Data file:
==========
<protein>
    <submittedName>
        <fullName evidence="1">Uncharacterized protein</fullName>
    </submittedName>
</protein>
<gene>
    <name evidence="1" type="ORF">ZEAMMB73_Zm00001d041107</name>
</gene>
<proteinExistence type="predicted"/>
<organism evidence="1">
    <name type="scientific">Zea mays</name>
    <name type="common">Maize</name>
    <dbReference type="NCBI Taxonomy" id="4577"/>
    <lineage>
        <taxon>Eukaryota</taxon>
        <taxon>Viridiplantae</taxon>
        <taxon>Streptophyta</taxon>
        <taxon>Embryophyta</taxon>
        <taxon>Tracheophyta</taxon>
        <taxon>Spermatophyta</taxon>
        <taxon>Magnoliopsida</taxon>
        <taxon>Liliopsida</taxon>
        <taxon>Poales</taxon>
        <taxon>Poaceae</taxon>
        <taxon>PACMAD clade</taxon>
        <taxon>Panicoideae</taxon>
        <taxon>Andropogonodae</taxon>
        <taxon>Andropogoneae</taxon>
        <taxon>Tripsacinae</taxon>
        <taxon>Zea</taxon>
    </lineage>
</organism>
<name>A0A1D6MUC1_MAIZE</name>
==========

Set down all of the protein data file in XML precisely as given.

<protein>
    <submittedName>
        <fullName evidence="1">Uncharacterized protein</fullName>
    </submittedName>
</protein>
<gene>
    <name evidence="1" type="ORF">ZEAMMB73_Zm00001d041107</name>
</gene>
<proteinExistence type="predicted"/>
<organism evidence="1">
    <name type="scientific">Zea mays</name>
    <name type="common">Maize</name>
    <dbReference type="NCBI Taxonomy" id="4577"/>
    <lineage>
        <taxon>Eukaryota</taxon>
        <taxon>Viridiplantae</taxon>
        <taxon>Streptophyta</taxon>
        <taxon>Embryophyta</taxon>
        <taxon>Tracheophyta</taxon>
        <taxon>Spermatophyta</taxon>
        <taxon>Magnoliopsida</taxon>
        <taxon>Liliopsida</taxon>
        <taxon>Poales</taxon>
        <taxon>Poaceae</taxon>
        <taxon>PACMAD clade</taxon>
        <taxon>Panicoideae</taxon>
        <taxon>Andropogonodae</taxon>
        <taxon>Andropogoneae</taxon>
        <taxon>Tripsacinae</taxon>
        <taxon>Zea</taxon>
    </lineage>
</organism>
<name>A0A1D6MUC1_MAIZE</name>